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Top 25 Hip-Hop Songs of the 2000s: #2 Eminem “Lose Yourself”

Posted by Nathan S. on 12/21/09 | Filed under Top Stories, Features, Eminem, Best of the 2000s
Top 25 Hip-Hop Songs of the 2000s
With the number 2 pick of our "Top 25 of the 2000s" countdown, RefinedHype.com and DJBooth.net are proud to select...Eminem's "Lose Yourself"!

I really shouldn't have to defend this pick, but just so we're clear..."Lose Yourself" was not only the most successful song of Eminem's career, it's the most successful song in rap history. Check out this resume: number one on the Billboard charts for 12 straight weeks (a record for a rap song), two million downloads, two Grammy awards (four total Grammy nominations) and, of course, an Oscar. Recorded by Em and producer Luis Resto during the filming of "8 Mile", it's no exaggeration to say that "Lose Yourself" is the song that improbably made America fall in love with a crazy white rapper from Detroit.



Hip-hop heads knew for years that beneath the often insane exterior Slim Shady's songs were embedded with some of the greatest rhymes ever spit into a mic. But for mainstream America he was just that crazy white rapper guy who said horrible things, until "Lose Yourself". Once Em dropped "Lose Yourself" people across the country simultaneously realized that A; they could relate to Eminem as an underdog, and B; the man was a serious artist. As impossible as it may have seemed in 2001, by the time "Lose Youself" had truly blown up in 2002 households across America were ready to welcome Em into their homes. High school football games played it during halftime, suburban mothers listened to it during aerobics classes and the streets banged it every chance they got. Of course the tie in to the largely critically acclaimed movie, in which it has to be said Eminem definitely held his own, didn't hurt either. In short, "Lose Yourself" united America like no rap song has done before.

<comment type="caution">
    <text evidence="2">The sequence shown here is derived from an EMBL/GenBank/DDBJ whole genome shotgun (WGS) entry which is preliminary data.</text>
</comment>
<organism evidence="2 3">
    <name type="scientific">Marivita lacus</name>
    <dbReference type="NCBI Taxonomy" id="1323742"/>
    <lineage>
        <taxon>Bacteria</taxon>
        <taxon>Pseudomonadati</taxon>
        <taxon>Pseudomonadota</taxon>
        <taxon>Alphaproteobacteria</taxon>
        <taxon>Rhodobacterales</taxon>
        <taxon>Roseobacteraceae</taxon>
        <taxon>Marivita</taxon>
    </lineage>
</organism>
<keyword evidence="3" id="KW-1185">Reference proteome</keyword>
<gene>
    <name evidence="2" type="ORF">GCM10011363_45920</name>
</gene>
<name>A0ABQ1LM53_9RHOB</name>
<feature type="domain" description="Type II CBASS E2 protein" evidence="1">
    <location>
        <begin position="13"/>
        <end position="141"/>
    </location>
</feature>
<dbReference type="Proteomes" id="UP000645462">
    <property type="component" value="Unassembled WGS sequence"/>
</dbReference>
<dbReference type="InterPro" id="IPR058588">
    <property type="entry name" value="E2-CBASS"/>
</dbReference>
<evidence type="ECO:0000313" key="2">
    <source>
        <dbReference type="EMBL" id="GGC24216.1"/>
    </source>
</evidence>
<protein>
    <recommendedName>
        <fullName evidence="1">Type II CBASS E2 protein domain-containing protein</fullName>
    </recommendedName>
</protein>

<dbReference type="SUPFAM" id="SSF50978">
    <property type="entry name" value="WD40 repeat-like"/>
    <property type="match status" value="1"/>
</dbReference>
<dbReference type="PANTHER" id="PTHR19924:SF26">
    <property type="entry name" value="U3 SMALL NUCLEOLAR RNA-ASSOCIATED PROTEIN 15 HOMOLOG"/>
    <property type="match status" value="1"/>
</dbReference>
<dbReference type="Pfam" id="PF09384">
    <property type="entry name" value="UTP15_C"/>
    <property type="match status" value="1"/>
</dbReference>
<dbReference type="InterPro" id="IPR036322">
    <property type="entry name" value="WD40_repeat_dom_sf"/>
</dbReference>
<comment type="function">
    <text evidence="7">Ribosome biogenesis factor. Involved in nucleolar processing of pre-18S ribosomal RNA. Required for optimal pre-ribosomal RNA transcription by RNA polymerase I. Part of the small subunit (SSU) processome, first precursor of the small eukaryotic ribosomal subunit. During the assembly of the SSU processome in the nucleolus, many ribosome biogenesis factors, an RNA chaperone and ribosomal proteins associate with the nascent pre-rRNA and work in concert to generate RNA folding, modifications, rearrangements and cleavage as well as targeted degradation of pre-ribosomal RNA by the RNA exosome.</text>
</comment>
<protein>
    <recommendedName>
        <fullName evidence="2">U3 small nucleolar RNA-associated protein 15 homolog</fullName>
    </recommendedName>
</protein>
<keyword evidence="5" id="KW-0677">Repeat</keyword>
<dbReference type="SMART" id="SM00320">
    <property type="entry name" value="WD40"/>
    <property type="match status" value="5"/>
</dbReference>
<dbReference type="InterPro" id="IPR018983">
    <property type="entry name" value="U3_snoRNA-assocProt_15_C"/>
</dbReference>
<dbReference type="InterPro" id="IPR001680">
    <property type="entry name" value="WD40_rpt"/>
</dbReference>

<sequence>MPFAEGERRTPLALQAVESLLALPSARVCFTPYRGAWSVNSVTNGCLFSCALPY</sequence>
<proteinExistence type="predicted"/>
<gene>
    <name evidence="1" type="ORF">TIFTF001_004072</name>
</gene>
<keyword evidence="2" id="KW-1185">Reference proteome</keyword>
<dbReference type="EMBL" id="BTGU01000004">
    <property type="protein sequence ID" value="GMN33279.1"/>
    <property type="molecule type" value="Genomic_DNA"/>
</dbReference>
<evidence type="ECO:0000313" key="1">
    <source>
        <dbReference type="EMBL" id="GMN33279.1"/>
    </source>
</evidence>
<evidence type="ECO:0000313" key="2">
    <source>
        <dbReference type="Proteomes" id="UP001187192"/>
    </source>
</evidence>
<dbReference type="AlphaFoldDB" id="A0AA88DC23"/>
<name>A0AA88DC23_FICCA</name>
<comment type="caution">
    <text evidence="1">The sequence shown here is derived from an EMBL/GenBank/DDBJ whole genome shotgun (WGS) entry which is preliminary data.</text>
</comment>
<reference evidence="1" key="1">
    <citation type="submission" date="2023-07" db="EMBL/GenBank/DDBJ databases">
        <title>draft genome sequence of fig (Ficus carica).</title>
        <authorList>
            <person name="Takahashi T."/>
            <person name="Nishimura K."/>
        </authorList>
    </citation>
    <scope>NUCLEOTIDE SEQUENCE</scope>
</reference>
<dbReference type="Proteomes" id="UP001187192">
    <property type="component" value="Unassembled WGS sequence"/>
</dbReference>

On a strictly rhyme basis is "Lose Yourself" the best song in Eminem's catalog? No, it's not. But in terms of what the song meant for Eminem's place in the music industry landscape in for hip-hop as a whole, it's easily the most important and influential track in the man's illustrious, often infamous career. There's no doubt in my mind that it deserves the number 2 position. Congratulations Marshall Mathers, you've now got the rest of your life to try to top this one.

For a complete list of the Top 25 picks so far click here.

Love this selection/hate this selection? Comment below, write about it on your blog or email me at nathan[@]refinedhype.com. Come on, don't be shy.

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